I’ve been at the O2 in Greenwich today, to speak to the Insitute of Directors (IoD) annual convention.
I always admire the way the IoD doesn’t pussy-foot around. They’re very clear that they don’t just back the spending cuts, but want more of them – and want them more quickly. But in their desire to see the deficit tackled in this way, they should be very careful what they’re wishing for.
The deep and rapid spending cuts are not just slicing away at the public sector, but doing big damage to the private sector too. The medicine doesn’t just taste nasty, its side-effects are making the disease worse too.
Public sector workers and their families are the IoD’s customers too. With incomes frozen and fears for their jobs they’re cutting back. It’s no wonder consumer confidence is collapsing – Just look at how the retail sector sees its prospects.
And we shouldn’t forget that one of the biggest customers for Britain’s private sector is the public sector itself. The state spends £236 billion on goods and services from British business – more than the entire public sector wage bill. As this is slashed, good companies in every part of the economy are suffering the consequences. In turn their staff feel the squeeze, and this does even more damage to consumer confidence.
For the government’s plans to work, the private sector needs to generate jobs faster than it has done in living memory to absorb the million or so jobs likely to be lost from the direct effects of spending cuts.
Yet one good thing about this recession was that fewer jobs were lost than might have been expected from the GDP figures. This is because many companies – often working closely with their unions – decided to try and hold on to skilled staff to make recovery quicker and easier. That was undoubtedly good news, but it means that many companies can grow without taking on much in the way of new staff.
If we look at the small print of the Office for Budget Responsibility’s report on the budget its figures for employment growth depend on households taking on more debt and borrowing more. Frankly I simply don’t see that happening. But it also says something rather profound about the direction of government policy. I don’t see large scale debt as a good thing in itself. But simply transferring it from state to household is a conjuring trick, not an economic reform.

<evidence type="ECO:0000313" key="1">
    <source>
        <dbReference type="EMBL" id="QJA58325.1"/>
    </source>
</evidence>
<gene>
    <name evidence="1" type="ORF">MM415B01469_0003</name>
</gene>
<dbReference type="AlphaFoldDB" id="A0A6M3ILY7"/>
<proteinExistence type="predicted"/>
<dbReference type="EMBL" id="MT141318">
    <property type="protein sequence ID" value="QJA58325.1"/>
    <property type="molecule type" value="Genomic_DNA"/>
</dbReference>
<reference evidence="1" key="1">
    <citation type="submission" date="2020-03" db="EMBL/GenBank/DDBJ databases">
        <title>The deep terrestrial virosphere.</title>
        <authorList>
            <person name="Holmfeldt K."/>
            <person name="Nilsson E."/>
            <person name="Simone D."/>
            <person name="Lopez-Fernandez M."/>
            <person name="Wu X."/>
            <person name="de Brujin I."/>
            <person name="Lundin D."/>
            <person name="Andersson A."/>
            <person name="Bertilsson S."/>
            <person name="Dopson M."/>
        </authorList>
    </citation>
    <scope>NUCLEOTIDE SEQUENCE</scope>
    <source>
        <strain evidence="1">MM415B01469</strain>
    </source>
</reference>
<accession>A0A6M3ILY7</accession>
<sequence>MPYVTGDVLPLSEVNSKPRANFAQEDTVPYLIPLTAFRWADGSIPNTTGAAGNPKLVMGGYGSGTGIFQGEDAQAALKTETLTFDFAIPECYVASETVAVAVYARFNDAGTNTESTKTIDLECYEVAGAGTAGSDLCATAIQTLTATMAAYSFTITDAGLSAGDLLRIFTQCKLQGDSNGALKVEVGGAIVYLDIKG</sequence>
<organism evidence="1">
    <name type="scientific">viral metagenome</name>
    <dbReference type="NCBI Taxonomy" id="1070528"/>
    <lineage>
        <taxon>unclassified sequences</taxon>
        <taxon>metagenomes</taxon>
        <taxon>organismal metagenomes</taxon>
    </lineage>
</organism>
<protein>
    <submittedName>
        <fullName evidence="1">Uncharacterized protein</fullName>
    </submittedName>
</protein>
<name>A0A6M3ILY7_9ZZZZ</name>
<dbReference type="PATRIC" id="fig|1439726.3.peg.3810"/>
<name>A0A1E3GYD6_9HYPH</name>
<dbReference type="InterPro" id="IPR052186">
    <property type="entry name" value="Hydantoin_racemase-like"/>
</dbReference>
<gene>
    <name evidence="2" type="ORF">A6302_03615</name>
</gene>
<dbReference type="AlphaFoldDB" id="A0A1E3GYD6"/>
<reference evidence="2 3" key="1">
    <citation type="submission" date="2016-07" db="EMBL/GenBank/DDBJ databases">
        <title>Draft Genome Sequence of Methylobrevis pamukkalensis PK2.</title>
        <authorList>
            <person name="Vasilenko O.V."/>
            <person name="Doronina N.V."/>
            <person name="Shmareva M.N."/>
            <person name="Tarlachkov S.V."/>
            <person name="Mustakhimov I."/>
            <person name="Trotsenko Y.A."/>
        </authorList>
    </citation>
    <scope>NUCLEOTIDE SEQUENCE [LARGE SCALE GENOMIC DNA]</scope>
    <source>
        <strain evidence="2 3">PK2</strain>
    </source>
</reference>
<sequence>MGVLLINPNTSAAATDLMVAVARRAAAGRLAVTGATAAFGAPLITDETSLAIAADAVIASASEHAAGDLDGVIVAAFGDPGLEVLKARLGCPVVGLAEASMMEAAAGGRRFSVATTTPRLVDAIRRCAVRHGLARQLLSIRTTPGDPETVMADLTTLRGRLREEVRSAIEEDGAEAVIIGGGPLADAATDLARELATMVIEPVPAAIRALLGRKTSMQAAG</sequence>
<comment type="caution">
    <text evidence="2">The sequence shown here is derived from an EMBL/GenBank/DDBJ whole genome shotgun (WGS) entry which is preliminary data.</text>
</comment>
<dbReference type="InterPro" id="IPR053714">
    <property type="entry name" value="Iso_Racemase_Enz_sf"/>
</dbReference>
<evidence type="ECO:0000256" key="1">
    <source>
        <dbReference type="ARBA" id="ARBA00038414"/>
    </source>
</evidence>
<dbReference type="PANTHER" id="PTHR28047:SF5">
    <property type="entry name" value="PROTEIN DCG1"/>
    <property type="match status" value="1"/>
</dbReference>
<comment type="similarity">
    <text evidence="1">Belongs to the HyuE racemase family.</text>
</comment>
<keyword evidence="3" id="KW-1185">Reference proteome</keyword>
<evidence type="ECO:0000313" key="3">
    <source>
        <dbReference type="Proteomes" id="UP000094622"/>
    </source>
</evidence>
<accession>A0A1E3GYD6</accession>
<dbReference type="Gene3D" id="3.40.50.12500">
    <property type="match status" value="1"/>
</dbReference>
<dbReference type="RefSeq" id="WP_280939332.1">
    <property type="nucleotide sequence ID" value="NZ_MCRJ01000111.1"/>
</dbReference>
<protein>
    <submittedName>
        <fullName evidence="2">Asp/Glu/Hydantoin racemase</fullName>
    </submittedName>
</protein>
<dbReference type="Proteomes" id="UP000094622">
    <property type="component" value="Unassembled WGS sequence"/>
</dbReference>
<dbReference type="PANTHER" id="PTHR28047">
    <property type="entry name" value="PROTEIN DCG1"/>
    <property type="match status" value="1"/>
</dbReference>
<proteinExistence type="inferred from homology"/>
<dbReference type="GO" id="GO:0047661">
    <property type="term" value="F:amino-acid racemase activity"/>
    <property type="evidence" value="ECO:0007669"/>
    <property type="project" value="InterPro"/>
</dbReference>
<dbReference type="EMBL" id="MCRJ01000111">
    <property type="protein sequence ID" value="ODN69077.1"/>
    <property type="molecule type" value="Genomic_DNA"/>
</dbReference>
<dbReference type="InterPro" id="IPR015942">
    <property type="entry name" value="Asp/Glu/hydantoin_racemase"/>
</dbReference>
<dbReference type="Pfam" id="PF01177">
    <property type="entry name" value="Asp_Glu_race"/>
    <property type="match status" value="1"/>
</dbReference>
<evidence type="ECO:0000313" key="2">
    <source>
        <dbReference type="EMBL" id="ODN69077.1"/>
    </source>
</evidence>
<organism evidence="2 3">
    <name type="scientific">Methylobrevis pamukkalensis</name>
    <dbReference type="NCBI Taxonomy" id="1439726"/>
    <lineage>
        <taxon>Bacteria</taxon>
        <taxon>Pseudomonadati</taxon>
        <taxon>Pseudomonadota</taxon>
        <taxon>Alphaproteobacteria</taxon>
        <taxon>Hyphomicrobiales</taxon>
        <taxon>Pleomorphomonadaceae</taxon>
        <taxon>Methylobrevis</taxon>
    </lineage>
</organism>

What’s worse is that the net result of all this pain looks less and less like a cure for the deficit. The National Institute now say that weak growth will hit the tax take and public sector net borrowing will fall only to 3.6% of GDP in 2015-16, rather than the 1.5% the government has pledged.
So it’s beginning to look very much like the government has taken a kill or cure gamble with the odds increasingly against recovery.
Instead we all need to talk about how we get our economy moving again. Sometimes we in the trade union movement don’t say it often enough or loud enough, but Britain needs a thriving, successful private sector. What the IoD’s member companies do creates the wealth that pays for our public services – an economic fact of life we forget at our peril.
So what’s the alternative? I want to make one thing perfectly clear – the TUC aren’t ‘deficit deniers’. We know that borrowing £400 million a day is not sustainable. For us, what matters is what works. That’s why we need a Plan B based on jobs and growth, keeping people in work and keeping tax revenues flowing. As economic history has shown, that’s the best way to get deficits down in the long run.
First, we need a more sensible timetable for deficit reduction, because Britain can currently finance its debt at affordable rates. Second, we need a greater role for fair taxes, because those who caused this mess should make a proper contribution to clearing it up. And third, we need a new financial transactions tax on the banks, because we need to curb excessive speculation in the City.
None of this will hinder our competitiveness. It’s not about putting burdens on ordinary businesses or raising costs for UK plc. It’s about fairness. Ensuring the banks and bankers who caused this crisis cannot escape its consequences.
And there’s one key change that the IoD probably won’t immediately identify with. It may sound counter-intuitive to company directors, but I believe it is in the long-term interests of their businesses. And that’s to pay their workers more.
Over the past three decades, the share of GDP going to workers’ wages has fallen from 65% to 53%, with those in the middle and at the bottom hit hardest. At the same time, the proportion going to profits has risen sharply.
So what, directors might well say – that’s what every business leader would want. But think about it this way. As wages have stagnated, debt has soared. And that’s bad for all of us.
In Britain, household debt more than trebled between 1980 and 2005. As incomes are squeezed further, household debt in this country is predicted to reach over £2 trillion by 2015 – an albatross around the neck of our economic future. Unless workers see their pay packets growing, we won’t be able to build sustainable consumer demand.
And it’s not just unions who are sounding the alarm. Ben Bernanke, the chairman of the Federal Reserve, has urged corporations “to meet demands for higher wages from workers”. And former IMF chief economist Raghuran Rajan has said the primary cause of the global financial crisis was the growing wealth gap between a tiny financial elite and everybody else – with ordinary workers forced to borrow dangerous amounts to maintain living standards.
So rather than wishing for sharp spending cuts, now is surely the time for a fundamental change of direction. To build a fairer, stronger economy, to nurture demand based on wages not debt and to get the incomes of ordinary workers rising again. Only that will let us make the decisive break we need from the catastrophic failures of the recent past.